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Chaucerotics pp 77-109 | Cite as

“Ther was the revel and the melodye”: The Playful Cloak of Language in The Miller’s Tale

  • Geoffrey W. Gust
Chapter
Part of the The New Middle Ages book series (TNMA)

Abstract

This is the first of four chapters on the fabliaux in Chaucer’s Canterbury Tales. Gust begins his examination of these tales by focusing on The Miller’s Tale, which he analyzes and presents as an initial test case for the possible meaning and implications of his theory of Chaucerotics. Through a careful close reading of the poem’s sexualized “cloak of language,” The Miller’s Tale is said to represent an explosively “anti-chivalric” story that challenges the courtesy and piety of the Knight, if not courtly society more broadly. As the second tale in the pilgrimage storytelling contest, The Miller’s Tale is shown to offer a playful erotic model against which subsequent sexual intrigues from The Canterbury Tales may be compared and assessed.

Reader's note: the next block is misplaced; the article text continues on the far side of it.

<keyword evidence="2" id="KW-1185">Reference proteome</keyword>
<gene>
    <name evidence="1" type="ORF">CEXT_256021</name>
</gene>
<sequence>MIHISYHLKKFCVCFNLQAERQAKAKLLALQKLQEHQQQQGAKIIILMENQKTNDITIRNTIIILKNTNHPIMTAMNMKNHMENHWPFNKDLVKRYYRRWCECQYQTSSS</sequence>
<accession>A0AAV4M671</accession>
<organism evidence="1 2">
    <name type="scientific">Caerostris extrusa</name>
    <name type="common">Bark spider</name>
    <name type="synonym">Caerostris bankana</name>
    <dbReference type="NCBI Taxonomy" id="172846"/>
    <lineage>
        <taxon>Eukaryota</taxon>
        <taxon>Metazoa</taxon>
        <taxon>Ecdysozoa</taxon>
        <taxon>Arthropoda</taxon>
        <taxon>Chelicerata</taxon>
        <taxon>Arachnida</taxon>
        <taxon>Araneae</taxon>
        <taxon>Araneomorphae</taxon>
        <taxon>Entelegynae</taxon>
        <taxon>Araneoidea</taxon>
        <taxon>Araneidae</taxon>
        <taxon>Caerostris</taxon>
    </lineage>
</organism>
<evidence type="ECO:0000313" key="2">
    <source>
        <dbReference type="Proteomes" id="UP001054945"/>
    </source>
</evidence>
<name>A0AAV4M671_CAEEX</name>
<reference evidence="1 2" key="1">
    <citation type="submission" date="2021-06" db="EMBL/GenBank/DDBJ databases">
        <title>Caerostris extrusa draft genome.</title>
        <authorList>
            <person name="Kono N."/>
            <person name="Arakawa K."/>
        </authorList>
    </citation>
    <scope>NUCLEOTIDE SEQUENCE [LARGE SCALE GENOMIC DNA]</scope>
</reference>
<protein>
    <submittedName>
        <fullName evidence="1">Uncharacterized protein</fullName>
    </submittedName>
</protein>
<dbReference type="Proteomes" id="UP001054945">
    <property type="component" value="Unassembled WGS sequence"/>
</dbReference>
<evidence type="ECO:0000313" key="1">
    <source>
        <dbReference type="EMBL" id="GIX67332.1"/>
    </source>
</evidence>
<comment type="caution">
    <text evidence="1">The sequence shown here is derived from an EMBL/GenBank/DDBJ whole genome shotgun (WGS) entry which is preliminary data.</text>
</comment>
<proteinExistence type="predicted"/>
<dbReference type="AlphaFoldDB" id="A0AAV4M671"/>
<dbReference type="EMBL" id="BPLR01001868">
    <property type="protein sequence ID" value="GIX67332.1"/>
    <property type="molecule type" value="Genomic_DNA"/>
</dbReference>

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Copyright information

© The Author(s) 2018

Authors and Affiliations

  • Geoffrey W. Gust
    • 1
  1. 1.School of General StudiesStockton UniversityGallowayUSA

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